Thursday, November 14, 2013

Replacing an Old Septic System - Should I?


Should you spend money replacing an old septic system when you renovate?    

If you find yourself asking this question, you will benefit from reading about our experience.

 
Hey!  The toilet flushes fine.  If it's not broke, don't fix it.

Flush the toilet.  Our old septic worked just fine.  It was installed in the 1960's and the system was grandfathered, which meant we were not required to abide or upgrade to the current regulations.  As long as we kept the same number of bedrooms and only increased square footage minimally (defined by county code) we were not required to install a new system.  Yippy!  Why spend the money when it was not a requirement?  What woman wouldn't prefer to put the money toward hard wood floors and pretty cabinets vs. a septic system?  No-brainer.

But.......not so fast!

 
 What kind of system do you have?  How to Find an Old Septic System?

We did not have a mound system.  We had a holding tank, which by the way, was never pumped.  Newer systems typically have access lids that are visible from ground level.  My ancestors put an old cooking pot (without handle) over the access pipe and covered it with dirt.  Grass grew over it and you would never know half the back yard had a tank underground.  Had I not remembered this information as a little girl, there would be no evidence of where it was located.  Additionally, there were no county records of installing the system.  No site maps.  No permit issued.  Since there were no county records, there were also no requirements for pumping or inspection.  Not good.  This is not uncommon in rural areas where vintage farm homes still exist.  If you are looking at buying an old house, I warn you that ignoring these issues will cost you LOTS of money eventually.  Be informed and get the facts so you can make a good decision.

You will want to know:

§        where is the underground tank:  backyard, floodplain, overlapping the neighbor's lot line, underneath a shed

§        what is the size or capacity of the underground tank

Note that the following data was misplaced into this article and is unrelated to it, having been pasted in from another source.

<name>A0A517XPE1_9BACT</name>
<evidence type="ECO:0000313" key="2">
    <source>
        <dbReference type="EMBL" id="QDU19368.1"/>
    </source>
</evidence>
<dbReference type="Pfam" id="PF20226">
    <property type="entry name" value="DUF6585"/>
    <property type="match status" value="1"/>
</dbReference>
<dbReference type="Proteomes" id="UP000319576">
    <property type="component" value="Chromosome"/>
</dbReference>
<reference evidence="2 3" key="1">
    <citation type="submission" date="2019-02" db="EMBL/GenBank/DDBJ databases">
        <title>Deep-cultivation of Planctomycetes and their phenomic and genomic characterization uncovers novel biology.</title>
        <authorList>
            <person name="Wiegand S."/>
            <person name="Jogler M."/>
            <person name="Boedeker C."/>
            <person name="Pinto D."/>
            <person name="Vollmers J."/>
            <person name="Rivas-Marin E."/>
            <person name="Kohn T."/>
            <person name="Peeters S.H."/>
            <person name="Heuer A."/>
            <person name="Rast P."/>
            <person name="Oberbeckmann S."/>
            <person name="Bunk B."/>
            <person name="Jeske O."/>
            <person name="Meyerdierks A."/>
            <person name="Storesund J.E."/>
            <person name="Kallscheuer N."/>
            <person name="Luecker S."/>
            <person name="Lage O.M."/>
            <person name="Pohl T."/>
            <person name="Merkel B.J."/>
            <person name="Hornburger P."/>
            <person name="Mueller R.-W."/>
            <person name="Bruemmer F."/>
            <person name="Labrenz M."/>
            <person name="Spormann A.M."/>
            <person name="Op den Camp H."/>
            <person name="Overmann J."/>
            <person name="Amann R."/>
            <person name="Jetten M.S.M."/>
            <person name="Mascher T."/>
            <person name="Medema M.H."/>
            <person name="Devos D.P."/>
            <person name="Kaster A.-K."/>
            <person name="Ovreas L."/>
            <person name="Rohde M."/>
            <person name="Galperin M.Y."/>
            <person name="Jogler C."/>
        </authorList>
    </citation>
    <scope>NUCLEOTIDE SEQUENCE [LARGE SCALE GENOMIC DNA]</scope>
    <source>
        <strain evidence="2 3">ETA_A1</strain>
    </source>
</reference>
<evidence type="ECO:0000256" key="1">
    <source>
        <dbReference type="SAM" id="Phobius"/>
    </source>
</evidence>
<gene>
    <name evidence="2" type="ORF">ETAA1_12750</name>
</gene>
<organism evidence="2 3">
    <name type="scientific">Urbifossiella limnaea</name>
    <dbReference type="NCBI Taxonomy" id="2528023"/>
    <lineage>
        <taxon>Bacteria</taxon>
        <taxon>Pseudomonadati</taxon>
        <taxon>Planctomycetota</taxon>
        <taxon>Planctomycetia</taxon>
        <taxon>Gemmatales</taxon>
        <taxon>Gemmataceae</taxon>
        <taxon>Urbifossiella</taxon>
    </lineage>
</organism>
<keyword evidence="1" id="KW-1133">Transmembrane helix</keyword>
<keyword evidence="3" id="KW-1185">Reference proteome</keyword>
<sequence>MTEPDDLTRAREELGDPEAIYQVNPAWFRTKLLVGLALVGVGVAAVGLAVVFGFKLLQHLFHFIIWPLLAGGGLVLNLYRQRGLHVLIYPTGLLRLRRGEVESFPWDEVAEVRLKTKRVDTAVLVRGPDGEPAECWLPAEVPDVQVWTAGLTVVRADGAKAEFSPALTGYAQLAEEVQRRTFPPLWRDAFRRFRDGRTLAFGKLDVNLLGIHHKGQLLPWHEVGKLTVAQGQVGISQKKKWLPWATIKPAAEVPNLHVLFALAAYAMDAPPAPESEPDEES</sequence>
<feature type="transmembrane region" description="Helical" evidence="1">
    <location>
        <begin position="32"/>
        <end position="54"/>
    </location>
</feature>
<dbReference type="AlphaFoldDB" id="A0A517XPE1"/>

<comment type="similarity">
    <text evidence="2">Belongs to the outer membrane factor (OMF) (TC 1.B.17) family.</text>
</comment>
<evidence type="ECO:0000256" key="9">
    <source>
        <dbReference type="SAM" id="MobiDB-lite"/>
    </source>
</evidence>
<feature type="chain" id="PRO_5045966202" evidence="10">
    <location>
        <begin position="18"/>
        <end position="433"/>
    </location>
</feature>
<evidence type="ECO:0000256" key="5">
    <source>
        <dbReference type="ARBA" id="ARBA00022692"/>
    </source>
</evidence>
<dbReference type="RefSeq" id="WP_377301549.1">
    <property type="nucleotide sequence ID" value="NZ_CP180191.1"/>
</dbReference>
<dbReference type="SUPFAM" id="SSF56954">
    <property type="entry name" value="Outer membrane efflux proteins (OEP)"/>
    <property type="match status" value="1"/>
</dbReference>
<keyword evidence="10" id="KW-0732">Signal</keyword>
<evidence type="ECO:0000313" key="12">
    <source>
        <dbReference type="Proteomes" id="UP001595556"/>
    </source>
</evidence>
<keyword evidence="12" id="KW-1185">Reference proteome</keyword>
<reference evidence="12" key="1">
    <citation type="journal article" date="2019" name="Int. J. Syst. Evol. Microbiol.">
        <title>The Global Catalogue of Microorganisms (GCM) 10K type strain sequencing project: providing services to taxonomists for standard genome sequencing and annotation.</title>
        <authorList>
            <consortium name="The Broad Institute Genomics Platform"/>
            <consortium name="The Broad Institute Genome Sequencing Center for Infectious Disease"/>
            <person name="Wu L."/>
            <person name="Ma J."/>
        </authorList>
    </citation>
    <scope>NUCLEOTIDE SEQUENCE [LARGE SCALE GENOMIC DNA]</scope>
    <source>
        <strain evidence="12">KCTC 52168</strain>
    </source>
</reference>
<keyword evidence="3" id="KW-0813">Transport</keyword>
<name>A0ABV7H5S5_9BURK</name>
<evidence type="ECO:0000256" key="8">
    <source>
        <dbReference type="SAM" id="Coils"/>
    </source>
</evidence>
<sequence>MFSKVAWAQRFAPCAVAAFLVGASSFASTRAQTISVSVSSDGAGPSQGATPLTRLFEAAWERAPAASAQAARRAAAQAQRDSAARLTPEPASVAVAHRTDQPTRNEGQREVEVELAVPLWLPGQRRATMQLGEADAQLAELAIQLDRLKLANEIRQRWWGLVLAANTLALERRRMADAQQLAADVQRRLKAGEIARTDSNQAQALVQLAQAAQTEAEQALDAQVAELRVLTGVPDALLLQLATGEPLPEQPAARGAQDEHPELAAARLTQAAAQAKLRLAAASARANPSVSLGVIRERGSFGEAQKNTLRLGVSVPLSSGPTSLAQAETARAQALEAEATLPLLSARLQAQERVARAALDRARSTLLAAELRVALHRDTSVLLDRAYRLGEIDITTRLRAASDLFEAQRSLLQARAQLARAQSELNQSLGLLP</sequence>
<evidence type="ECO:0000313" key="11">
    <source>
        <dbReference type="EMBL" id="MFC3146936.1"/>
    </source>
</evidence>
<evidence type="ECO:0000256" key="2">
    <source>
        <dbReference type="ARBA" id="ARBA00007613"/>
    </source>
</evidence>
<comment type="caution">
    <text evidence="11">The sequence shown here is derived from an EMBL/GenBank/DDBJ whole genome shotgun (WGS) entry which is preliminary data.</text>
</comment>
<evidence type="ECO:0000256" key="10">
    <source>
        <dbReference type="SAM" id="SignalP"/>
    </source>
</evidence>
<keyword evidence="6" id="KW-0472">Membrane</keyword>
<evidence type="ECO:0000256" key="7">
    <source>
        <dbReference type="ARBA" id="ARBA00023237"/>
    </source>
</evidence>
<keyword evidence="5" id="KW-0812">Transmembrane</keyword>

§        how old is the system - does the county have a record of installation

§        are there records of the last time the tank was pumped or inspected

§        where is the access pipe located

§        where do the agriculture drain tiles drain into - ditch or creek

§        are there odors or spongy, wet areas

§        does it comply with current county code


If it's not broke, don't fix it?  Why we decided to install a new system anyway.

Landscaping.  We planned on re-landscaping the backyard.  Our plan was to install a concrete patio, a fire pit, install a concrete approach pad to the garage, move our propane gas line, and reconfigure our driveway and parking.  All of this re-landscaping went over and around the existing buried old septic tank.  Should the tank "give out" and fail with the added stress of more bathrooms and more people, all of the landscaping would have to be destroyed and replaced.  Why?  You cannot abandon an old septic tank "as is".  The cover must be removed with a backhoe, pumped clean, and it must be crushed, filled, and inspected before it is covered.  Did we want to gamble?  Did we want to face an emergency install in the middle of a Wisconsin winter?. Did we want to pay for landscaping twice?   No.


Re-Sale.  Since we owned the property for many years our septic was grandfathered. That would not be the case if we wanted or needed to sell the house in the open market.  Have you watched the HGTV channel programs on buying homes?  No one wants a home with a septic that does not meet code requirements.  Banks would not lend with code violations.  Additionally, the new owners may not be able to take occupancy until a new septic was installed.  This would be a huge obstacle in selling the house.  Not good.


The message of this story.

           Think ahead.

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